Given a DAG (directed acyclic graph) $G=(V,E)$ without multiple edges, i.e., edges with the same source and target vertices, we define:
A vertex $v_j \in V$ is a diamond-join ($\Diamond_J$) vertex if there exists some other vertex $v_f \in V$ such that there are at least two vertex-disjoint paths (except $v_f$ and $v_j$) from $v_f$ to $v_j$.
Furthermore, we call such a corresponding vertex $v_f$ above a diamond-fork ($\Diamond_F$) vertex. And, we call such a pair $(v_f, v_j)$ above a diamond ($\Diamond$) pair.
An Example: In the figure below,
- $E$ and $F$ are $\Diamond_J$ vertices.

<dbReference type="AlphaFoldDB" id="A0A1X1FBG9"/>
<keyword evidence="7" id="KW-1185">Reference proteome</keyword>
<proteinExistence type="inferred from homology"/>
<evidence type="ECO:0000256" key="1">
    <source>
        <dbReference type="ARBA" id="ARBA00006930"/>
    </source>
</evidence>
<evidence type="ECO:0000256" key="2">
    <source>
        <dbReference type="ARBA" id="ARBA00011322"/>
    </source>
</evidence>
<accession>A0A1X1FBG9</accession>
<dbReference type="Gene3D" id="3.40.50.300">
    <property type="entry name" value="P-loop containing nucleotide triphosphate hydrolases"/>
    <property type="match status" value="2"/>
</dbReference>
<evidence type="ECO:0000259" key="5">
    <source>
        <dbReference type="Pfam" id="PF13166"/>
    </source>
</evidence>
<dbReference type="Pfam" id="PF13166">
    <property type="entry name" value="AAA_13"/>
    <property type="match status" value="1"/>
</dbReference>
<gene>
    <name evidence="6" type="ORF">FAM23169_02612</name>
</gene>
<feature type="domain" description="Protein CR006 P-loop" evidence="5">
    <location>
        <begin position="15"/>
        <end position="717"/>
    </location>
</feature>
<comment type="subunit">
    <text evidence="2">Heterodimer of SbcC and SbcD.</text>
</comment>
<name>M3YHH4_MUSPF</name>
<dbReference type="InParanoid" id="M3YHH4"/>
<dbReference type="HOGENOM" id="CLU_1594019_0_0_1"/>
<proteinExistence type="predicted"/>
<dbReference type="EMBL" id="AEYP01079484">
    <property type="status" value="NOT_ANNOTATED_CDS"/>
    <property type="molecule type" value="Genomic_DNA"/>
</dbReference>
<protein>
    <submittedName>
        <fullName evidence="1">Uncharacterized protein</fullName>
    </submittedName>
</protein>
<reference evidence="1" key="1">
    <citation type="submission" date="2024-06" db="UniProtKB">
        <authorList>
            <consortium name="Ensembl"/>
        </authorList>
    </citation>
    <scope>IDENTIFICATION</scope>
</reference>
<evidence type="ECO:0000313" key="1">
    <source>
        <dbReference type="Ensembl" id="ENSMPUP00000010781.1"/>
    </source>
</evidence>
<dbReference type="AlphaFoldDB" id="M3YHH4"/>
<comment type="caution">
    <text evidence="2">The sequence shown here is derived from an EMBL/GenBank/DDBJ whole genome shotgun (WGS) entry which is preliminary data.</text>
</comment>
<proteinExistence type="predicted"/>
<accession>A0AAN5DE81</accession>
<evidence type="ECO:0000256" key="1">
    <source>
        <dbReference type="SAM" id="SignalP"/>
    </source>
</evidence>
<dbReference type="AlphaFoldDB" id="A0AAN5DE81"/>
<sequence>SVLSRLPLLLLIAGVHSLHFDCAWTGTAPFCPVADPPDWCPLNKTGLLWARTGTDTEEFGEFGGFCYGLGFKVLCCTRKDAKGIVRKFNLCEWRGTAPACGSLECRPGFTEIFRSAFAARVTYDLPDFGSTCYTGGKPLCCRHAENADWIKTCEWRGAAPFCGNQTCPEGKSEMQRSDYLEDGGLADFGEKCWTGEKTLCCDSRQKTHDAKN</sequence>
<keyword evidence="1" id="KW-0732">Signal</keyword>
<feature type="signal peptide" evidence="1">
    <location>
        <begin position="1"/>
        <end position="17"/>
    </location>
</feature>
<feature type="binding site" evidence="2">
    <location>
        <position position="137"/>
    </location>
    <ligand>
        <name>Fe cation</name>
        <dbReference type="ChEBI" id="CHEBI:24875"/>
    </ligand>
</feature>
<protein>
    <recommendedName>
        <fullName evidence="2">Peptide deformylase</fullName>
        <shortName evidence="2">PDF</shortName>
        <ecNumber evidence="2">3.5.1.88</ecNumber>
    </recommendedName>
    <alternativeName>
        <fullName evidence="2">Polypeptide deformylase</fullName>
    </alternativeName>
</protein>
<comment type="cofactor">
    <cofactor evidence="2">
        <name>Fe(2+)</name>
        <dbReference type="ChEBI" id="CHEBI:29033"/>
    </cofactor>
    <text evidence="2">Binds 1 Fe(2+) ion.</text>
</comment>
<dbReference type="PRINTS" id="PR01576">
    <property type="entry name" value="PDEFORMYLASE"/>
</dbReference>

- $A$ and $C$ are $\Diamond_F$ vertices.
- $(A,E), (A,F)$ and $(C,F)$ are $\Diamond$ pairs.
The problems are:
- How to identify all the $\Diamond_J$ vertices?
- How to identify all the $\Diamond_F$ vertices?
- How to identify all the $\Diamond$ pairs?
The algorithms should be as efficient as possible. For example, are there linear algorithms, i.e., in $\Theta(n + m)$, for them, where $|V| = n, |E| = m$?
The first problem is easy: Run DFS on $G$ and the vertices pointed to by cross edges are the $\Diamond_J$ vertices.
I do not know how to solve 2&3 efficiently.
Edit (2016-05-11): I accept the answer by @Chao Xu which solves the third problem in $O(nm)$ (I think it is correct; please peer review it). I am still open to possibly more efficient algorithm for the third problem, like $O(n+m)$.